Site Location: Just outside the Hab

Transit Mode: Walking

Objectives: To conduct outreach experiment for Space Florida.  Experiment consisted of measuring the distance a radio controlled vehicle will traverse at higher altitude.  It was hypothesized by middle school team (part of outreach) that the RC car will travel further distance at altitude than at sea level.

Results: Tests completed as planned.  Crew does not have results from sea level tests, as those were conducted by the middle school team.  Crew #102 will provide altitude results so the two environments can be compared.

Lessons Learned: N/A...routine EVA

EVA 14 Report

Yuval Brodsky Reporting

Time: 1700 - 2000

Crew Members: Y. Brodsky (EVA CDR), L. Vimercati, F. Carbognani

Site Location: UTM 12 517448 4250658 (NAD27 CONUS)

Transit Mode: ATV

Objectives: Mapping of Gryphea arcuata bioerosion and corrosion along Radio ridge, with an emphasis on mapping the boundary between the two phenomena (35 predefined way-points). 

Results: All way-points were reached and both phenomena successfully mapped throughout the entire study area.

Lessons Learned: The microphones on two of three radio headsets are not working. These should be replaced, because it is frustrating, counterproductive and unsafe when comms between crewmembers on an EVA and with the HABCOM are compromised.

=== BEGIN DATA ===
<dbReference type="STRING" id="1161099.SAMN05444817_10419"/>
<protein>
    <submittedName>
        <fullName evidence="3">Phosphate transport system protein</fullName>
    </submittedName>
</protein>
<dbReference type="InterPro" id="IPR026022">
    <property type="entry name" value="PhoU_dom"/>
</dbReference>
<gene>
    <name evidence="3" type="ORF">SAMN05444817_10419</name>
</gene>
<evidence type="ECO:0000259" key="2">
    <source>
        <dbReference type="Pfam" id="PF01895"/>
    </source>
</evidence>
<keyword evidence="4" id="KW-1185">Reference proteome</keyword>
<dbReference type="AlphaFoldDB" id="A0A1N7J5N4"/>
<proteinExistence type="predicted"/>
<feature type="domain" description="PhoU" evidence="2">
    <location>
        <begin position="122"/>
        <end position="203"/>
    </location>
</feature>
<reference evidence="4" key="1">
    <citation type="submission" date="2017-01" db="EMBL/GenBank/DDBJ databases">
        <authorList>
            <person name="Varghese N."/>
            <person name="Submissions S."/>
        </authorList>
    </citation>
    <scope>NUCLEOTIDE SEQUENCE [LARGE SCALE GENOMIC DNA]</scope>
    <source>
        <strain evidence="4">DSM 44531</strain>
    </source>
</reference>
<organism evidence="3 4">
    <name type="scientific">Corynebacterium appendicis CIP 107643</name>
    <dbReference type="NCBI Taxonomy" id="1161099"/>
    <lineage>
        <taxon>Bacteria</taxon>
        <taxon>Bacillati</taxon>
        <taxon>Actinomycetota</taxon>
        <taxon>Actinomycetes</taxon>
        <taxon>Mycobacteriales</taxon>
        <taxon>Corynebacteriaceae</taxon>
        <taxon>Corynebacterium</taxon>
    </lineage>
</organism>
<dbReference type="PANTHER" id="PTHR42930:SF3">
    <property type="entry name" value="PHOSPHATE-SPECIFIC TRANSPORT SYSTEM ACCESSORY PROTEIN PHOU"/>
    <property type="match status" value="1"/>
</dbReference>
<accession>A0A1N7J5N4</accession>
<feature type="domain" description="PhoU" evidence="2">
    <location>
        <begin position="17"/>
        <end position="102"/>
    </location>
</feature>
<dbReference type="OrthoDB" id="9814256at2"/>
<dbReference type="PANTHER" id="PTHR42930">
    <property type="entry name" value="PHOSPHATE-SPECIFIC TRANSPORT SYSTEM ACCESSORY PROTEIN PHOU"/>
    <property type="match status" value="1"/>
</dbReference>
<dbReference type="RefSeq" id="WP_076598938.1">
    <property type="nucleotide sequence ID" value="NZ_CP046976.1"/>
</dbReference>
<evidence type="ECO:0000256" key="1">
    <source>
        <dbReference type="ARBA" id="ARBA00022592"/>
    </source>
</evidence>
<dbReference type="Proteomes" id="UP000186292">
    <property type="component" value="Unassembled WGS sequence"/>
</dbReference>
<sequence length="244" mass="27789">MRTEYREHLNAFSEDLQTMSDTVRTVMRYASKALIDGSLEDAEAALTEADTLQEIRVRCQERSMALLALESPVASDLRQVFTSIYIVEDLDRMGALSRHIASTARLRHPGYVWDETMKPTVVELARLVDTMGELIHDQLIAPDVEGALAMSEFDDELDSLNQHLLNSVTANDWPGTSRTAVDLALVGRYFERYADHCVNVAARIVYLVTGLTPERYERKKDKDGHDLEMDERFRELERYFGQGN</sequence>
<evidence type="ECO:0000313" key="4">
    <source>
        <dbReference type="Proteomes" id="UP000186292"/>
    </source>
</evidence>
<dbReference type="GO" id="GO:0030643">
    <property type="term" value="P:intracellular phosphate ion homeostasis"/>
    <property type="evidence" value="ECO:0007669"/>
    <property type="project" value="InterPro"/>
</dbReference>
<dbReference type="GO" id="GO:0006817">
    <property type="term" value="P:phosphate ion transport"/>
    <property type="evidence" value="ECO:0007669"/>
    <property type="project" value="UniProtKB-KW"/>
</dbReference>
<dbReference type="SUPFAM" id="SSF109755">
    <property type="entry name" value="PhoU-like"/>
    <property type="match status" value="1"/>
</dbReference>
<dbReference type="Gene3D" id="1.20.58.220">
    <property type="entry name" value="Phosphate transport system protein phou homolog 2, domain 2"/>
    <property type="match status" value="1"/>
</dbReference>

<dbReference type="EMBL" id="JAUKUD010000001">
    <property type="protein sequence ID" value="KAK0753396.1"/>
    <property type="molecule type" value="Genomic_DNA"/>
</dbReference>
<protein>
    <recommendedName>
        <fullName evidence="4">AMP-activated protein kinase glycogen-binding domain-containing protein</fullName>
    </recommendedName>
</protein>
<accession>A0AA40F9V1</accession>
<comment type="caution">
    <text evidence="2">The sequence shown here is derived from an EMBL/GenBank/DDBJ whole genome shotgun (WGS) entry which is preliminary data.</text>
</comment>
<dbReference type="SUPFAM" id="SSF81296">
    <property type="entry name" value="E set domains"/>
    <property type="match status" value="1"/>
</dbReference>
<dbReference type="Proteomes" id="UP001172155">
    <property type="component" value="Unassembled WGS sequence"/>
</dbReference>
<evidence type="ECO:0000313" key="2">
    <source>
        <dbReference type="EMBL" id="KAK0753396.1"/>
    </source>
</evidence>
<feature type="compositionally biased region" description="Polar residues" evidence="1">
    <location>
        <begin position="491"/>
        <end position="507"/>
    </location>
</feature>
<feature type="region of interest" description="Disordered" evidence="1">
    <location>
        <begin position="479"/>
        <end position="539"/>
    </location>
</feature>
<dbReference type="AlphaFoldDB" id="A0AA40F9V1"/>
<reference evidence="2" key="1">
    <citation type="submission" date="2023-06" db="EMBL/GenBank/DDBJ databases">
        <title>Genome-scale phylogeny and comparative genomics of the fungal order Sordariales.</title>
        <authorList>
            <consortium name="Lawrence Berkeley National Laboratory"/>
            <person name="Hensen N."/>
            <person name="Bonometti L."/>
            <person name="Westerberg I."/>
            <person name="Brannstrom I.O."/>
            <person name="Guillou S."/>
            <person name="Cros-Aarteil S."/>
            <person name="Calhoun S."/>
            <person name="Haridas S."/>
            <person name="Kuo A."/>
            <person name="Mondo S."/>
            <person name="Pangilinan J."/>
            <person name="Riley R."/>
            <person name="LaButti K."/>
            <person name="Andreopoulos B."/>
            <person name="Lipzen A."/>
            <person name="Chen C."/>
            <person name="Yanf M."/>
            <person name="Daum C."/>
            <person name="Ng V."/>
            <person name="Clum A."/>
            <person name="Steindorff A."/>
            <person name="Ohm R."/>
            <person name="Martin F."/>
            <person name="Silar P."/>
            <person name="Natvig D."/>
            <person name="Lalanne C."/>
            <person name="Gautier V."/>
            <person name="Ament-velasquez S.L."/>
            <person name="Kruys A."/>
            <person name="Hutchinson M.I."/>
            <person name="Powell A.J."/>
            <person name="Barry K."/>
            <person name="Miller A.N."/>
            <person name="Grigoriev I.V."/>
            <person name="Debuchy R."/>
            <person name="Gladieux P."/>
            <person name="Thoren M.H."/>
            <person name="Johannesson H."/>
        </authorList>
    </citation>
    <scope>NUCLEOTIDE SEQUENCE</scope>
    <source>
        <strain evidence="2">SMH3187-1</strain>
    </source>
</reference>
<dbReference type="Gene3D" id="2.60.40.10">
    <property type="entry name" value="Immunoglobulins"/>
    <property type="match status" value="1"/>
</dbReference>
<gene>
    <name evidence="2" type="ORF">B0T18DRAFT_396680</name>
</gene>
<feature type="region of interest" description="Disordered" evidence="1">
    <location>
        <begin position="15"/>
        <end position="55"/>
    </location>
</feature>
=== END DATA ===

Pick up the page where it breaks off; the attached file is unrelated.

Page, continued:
Journalist Report

Kavya Manyapu Reporting

Lots of things have been happening during this final week for crew 102. The French crew continues to film the events at MDRS interviewing the crew, tailing them during the EVAs, asking curious questions withregard to the dehydrated food that the crew eat, the toilet etc, etc.

Meanwhile the experiments at MDRS are slowly being finalized. Today’s first EVA commanded by F.Carbognani and accompanied by L.Vimericati and Y.Brodsky was in search of cyanobacteria. The cap-Com for this EVA was K.Manyapu. The second EVA was part of the Space Florida outreachcommanded by J.Deaton and accompanied by Y.Brodsky and A.Kapoglou and K.Manyapu served as a cap-com. The French crew were very excited by the EVAs taking place at MDRS and also had the opportunity to don the spacesuits here at MDRS to learn how the astronauts maneuver in these bulky suits. K.Manyapu conducted her soil porosity experiment at the lab and A.Kapoglou continues to work on the corrosion problem at MDRS.

The crew has been having a great time even with their busy schedule and the crew cannot believe that 2 weeks on the red planet are going to end in another 3 days.

The mission is coming to an end and the crew will return to Earth very soon. BUT, once a Martian , always a Martian!